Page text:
The Lost War (Eidyn #1) by Justin Lee Anderson - book review

Write on: Sat, 16 Jan 2021 by  in Janelle's Reviews Read 2446

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*This is not the official SPFBO book review. I read it for my own enjoyment*

4/5 stars


Blurb: The war is over, but something is rotten in the state of Eidyn.

With a ragged peace in place, demons burn farmlands, violent Reivers roam the wilds and plague has spread beyond the Black Meadows. The country is on its knees.

In a society that fears and shuns him, Aranok is the first magically-skilled draoidh to be named King’s Envoy.

Now, charged with restoring an exiled foreign queen to her throne, he leads a group of strangers across the ravaged country. But at every step, a new mystery complicates their mission.

As bodies drop around them, new threats emerge and lies are revealed, can Aranok bring his companions together and uncover the conspiracy that threatens the kingdom?

Strap in for this twisted fantasy road trip from award-winning author Justin Lee Anderson.


I had high hopes from the outset after hearing good things about this book. Part of me wished this had been a new find, though, since rarely does a book meet expectations when you all you hear is how fantastic it is and that you should read it. Not that I was disappointed, mind you, for The Lost War is certainly a good book. It just didn't blow me away like I'd hoped. 

We are introduced to Aranok, the main character, as he rescues a lad named Vastin from men sent by the king to claim taxes on Vastin's forge. He is accompanied by his bodyguard, Allandria, and together they loop Vastin into a quest from the King, Janeus. Janeus and Aranok are best friends, and Aranok is also the King's Envoy. Along with that, Aranok is also a draoidh, a type of magician who can control earth elements. As the story progresses, it's clear that most of the commonfolk fear draoidhs, but realize that in a lot of ways they are dependent on them. Aranok grew up privileged, as well as a magician, yet he comes across as humble, brave, and generally likeable. He has his flaws, including an impulsive streak that gets him into trouble at times. But I truly liked this character. I also liked the other characters in what becomes a troupe of travelers on a quest. Allandria brings sense to Aranok's impulsivity and they balance each other well. Samily is a Thorn, a well-trained warrior monk who is asexual (she's a woman, but isn't sexually attracted to any gender, so that was unique), a nearly unstoppable fighter, and one of my favorite characters in this book. She challenges Aranok's lack of faith in God without being preachy, and it was a nice element to the plot. Then there is Glorbad, a rough around the edges type of mercenary who has a dark past he doesn't want to talk about, followed by Nirea, a sailor whose soft side often annoys her, but endears her to the reader. Meristan also joins the group, a priest who is also Samily's teacher. All together, they set off on a quest for the King to rescue (maybe? or maybe not) a Queen from the clutches of the mysterious Mynngogg.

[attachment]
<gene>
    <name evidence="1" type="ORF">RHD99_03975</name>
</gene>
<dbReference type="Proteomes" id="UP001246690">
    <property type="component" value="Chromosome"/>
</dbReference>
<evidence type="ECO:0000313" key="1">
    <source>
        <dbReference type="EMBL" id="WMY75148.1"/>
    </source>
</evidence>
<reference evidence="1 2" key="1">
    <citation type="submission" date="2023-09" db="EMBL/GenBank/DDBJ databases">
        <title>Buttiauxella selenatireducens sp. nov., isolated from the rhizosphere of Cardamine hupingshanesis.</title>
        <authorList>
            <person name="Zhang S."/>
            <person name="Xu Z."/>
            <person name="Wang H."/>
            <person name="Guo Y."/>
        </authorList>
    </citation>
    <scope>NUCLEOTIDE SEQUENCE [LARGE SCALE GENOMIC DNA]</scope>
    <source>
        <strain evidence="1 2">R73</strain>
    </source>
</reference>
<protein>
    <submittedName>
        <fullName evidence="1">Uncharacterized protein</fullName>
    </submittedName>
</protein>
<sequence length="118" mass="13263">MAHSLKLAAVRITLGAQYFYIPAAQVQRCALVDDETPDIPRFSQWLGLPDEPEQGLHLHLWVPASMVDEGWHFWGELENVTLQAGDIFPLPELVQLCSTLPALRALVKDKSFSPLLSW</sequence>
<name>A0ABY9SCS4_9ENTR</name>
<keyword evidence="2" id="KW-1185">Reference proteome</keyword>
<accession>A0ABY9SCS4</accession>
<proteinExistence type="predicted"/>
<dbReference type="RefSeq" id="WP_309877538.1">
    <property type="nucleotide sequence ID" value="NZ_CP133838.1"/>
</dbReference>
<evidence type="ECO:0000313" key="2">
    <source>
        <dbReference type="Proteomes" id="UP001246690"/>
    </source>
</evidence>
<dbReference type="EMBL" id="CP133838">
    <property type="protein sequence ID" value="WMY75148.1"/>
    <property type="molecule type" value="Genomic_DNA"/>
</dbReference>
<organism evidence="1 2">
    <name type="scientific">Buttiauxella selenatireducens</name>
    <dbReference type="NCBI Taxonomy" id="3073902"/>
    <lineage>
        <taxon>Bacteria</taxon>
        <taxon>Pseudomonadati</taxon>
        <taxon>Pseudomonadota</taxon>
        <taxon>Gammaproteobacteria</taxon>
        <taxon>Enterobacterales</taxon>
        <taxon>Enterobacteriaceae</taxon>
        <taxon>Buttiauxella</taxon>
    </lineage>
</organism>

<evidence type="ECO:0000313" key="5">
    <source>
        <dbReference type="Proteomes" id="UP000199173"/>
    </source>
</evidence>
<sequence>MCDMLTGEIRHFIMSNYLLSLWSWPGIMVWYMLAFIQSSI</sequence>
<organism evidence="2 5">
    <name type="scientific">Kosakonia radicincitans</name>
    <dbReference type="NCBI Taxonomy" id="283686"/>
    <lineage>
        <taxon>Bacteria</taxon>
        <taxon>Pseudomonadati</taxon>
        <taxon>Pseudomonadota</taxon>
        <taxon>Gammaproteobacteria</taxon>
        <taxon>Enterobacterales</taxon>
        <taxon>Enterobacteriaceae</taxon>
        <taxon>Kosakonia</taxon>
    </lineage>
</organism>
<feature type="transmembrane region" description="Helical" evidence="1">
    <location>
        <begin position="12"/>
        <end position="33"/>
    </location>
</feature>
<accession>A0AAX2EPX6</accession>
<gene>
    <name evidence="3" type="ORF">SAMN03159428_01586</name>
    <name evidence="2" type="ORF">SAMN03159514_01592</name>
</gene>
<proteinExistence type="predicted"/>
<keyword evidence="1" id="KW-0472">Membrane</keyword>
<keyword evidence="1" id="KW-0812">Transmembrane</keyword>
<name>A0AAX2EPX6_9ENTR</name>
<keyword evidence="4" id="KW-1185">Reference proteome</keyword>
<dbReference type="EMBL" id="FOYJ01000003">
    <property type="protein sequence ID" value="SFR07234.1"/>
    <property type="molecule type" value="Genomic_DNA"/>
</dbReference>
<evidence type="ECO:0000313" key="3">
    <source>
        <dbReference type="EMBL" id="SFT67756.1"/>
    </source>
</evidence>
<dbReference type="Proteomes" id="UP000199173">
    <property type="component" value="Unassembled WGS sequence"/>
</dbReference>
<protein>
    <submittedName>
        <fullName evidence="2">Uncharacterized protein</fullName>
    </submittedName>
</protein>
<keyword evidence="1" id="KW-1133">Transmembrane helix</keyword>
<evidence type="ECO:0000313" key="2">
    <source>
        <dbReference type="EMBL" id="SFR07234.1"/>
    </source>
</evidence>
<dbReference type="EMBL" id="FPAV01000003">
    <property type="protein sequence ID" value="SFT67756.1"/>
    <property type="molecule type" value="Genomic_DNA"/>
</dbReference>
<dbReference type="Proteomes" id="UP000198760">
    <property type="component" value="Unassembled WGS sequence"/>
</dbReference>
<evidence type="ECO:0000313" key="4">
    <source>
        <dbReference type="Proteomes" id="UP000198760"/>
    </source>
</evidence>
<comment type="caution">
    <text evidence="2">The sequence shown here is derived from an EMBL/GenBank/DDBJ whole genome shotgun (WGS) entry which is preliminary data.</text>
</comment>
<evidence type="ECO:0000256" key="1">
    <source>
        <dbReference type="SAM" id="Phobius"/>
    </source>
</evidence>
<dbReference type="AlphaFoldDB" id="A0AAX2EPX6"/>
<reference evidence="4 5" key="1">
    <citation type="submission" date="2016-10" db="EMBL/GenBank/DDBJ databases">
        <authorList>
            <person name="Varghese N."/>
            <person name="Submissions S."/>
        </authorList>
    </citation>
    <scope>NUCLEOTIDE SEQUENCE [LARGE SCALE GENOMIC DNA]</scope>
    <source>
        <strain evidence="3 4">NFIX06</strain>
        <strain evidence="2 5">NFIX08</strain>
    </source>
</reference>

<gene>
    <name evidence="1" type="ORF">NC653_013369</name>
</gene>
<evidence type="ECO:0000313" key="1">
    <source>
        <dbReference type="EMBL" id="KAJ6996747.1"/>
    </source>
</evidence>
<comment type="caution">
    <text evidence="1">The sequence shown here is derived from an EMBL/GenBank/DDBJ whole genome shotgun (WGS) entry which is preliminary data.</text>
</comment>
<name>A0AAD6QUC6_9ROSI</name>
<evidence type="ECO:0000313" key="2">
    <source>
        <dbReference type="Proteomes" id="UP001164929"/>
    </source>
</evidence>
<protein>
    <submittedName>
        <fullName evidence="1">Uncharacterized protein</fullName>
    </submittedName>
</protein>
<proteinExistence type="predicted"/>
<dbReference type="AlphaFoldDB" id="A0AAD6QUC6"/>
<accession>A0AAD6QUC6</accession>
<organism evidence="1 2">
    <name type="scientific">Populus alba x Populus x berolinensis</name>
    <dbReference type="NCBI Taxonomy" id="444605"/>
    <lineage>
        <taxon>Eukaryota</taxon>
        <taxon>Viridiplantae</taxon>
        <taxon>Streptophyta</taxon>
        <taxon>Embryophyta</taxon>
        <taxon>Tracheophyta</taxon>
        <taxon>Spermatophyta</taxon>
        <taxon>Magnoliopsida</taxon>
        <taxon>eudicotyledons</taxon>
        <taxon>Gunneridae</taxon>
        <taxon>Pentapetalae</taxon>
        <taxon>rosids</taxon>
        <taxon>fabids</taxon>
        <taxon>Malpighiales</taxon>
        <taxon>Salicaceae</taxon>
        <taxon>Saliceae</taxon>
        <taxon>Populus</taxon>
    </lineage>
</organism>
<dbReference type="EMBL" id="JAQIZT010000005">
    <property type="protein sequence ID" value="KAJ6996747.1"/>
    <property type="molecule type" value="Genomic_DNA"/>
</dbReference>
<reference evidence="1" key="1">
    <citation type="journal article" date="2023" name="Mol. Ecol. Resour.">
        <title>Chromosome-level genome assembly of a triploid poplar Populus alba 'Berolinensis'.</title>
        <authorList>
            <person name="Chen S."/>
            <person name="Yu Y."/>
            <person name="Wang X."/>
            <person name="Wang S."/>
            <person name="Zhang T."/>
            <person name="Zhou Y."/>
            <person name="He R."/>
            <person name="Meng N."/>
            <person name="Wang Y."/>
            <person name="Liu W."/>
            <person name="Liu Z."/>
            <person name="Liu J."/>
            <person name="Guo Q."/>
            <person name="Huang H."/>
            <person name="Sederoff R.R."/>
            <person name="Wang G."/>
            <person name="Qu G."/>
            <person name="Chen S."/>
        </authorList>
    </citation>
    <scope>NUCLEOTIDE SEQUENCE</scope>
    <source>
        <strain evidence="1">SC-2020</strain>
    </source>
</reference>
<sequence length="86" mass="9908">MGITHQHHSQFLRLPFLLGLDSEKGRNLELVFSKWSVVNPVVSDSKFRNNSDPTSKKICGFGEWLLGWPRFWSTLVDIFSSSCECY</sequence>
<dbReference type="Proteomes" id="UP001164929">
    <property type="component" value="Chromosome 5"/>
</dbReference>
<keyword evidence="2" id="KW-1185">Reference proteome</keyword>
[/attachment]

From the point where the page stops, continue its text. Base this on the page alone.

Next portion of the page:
Now, from the outset the plan doesn't go as, well, planned. The group keeps getting sidetracked from their quest by anything from scary demons in cocoons (yes, you read that right) to murder. I found myself frustrated at times, wondering how these various smaller quests fit into the whole of the plot. And not every loose end made a lot of sense at the end, either. Perhaps they will be tied up in the next installment. 

The magic system is straightforward enough, yet left me wanting more information. As mentioned before, there are draoidhs who can wield various elements, such as earth, air, fire, etc. They specialize in one area. Then, as it turns out, Samily can change time. There is little explanation for how this actually works, and the information is leaked slowly through the book as to how draoidh power works, as well. It was a bit dissatisfying, in my opinion. However, this might also make more sense in the next book.

The worldbuilding was phenomenal, and my favorite part of the book. The author lays it out bit by bit, and each setting was as intriguing as the last. Each element, from zombie-like people to Reivers, seemingly a type of nomadic warrior people, to terrifying demons kept the plot racing along with little breathing room. I absolutely was enthralled by the fight scenes, mixed with debates on faith, joined by interpersonal relationships that seemed flawless and smooth. The writing was stellar. 

All in all, I really did enjoy The Lost War and will certainly be picking up the sequel when it is available. If you are a fan of high fantasy, mixed with magic, terrifying beasts, memorable characters, and don't mind loose ends or a little mystery to the magic, pick this one up. You won't be disappointed.  


By day Janelle is a nurse, mother to two autistic sons, and writer. By night, she's immersed in other worlds. Reading fantasy is her happy place. And drinking wine. And eating tacos. 

Grab her flintlock fantasy series The Rodasia Chronicles, or her epic fantasy series The Steward Saga on Amazon.